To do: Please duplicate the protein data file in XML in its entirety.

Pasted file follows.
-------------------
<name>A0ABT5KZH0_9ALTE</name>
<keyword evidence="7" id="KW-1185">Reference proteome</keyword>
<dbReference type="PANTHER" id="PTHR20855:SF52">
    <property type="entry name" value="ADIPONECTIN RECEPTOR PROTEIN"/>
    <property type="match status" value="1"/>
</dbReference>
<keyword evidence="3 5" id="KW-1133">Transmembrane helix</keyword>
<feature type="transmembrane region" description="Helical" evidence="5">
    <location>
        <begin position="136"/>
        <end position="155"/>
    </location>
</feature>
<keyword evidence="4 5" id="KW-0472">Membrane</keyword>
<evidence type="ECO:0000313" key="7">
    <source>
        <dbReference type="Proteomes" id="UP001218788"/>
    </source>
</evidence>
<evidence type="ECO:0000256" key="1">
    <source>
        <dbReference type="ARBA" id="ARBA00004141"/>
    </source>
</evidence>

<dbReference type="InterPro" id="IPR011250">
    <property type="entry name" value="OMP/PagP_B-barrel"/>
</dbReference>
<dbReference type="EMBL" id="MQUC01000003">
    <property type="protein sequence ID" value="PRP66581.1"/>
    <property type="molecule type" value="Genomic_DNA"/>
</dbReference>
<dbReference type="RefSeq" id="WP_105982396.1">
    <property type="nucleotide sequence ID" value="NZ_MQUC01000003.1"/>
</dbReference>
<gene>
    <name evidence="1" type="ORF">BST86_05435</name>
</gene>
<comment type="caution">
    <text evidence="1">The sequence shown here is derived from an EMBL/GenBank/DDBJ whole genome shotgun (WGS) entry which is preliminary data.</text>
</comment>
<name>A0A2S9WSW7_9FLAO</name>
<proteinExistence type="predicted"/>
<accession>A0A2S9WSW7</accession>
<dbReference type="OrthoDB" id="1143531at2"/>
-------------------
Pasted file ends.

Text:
<name>A0ABT5KZH0_9ALTE</name>
<keyword evidence="7" id="KW-1185">Reference proteome</keyword>
<dbReference type="PANTHER" id="PTHR20855:SF52">
    <property type="entry name" value="ADIPONECTIN RECEPTOR PROTEIN"/>
    <property type="match status" value="1"/>
</dbReference>
<keyword evidence="3 5" id="KW-1133">Transmembrane helix</keyword>
<feature type="transmembrane region" description="Helical" evidence="5">
    <location>
        <begin position="136"/>
        <end position="155"/>
    </location>
</feature>
<keyword evidence="4 5" id="KW-0472">Membrane</keyword>
<evidence type="ECO:0000313" key="7">
    <source>
        <dbReference type="Proteomes" id="UP001218788"/>
    </source>
</evidence>
<evidence type="ECO:0000256" key="1">
    <source>
        <dbReference type="ARBA" id="ARBA00004141"/>
    </source>
</evidence>

<dbReference type="InterPro" id="IPR011250">
    <property type="entry name" value="OMP/PagP_B-barrel"/>
</dbReference>
<dbReference type="EMBL" id="MQUC01000003">
    <property type="protein sequence ID" value="PRP66581.1"/>
    <property type="molecule type" value="Genomic_DNA"/>
</dbReference>
<dbReference type="RefSeq" id="WP_105982396.1">
    <property type="nucleotide sequence ID" value="NZ_MQUC01000003.1"/>
</dbReference>
<gene>
    <name evidence="1" type="ORF">BST86_05435</name>
</gene>
<comment type="caution">
    <text evidence="1">The sequence shown here is derived from an EMBL/GenBank/DDBJ whole genome shotgun (WGS) entry which is preliminary data.</text>
</comment>
<name>A0A2S9WSW7_9FLAO</name>
<proteinExistence type="predicted"/>
<accession>A0A2S9WSW7</accession>
<dbReference type="OrthoDB" id="1143531at2"/>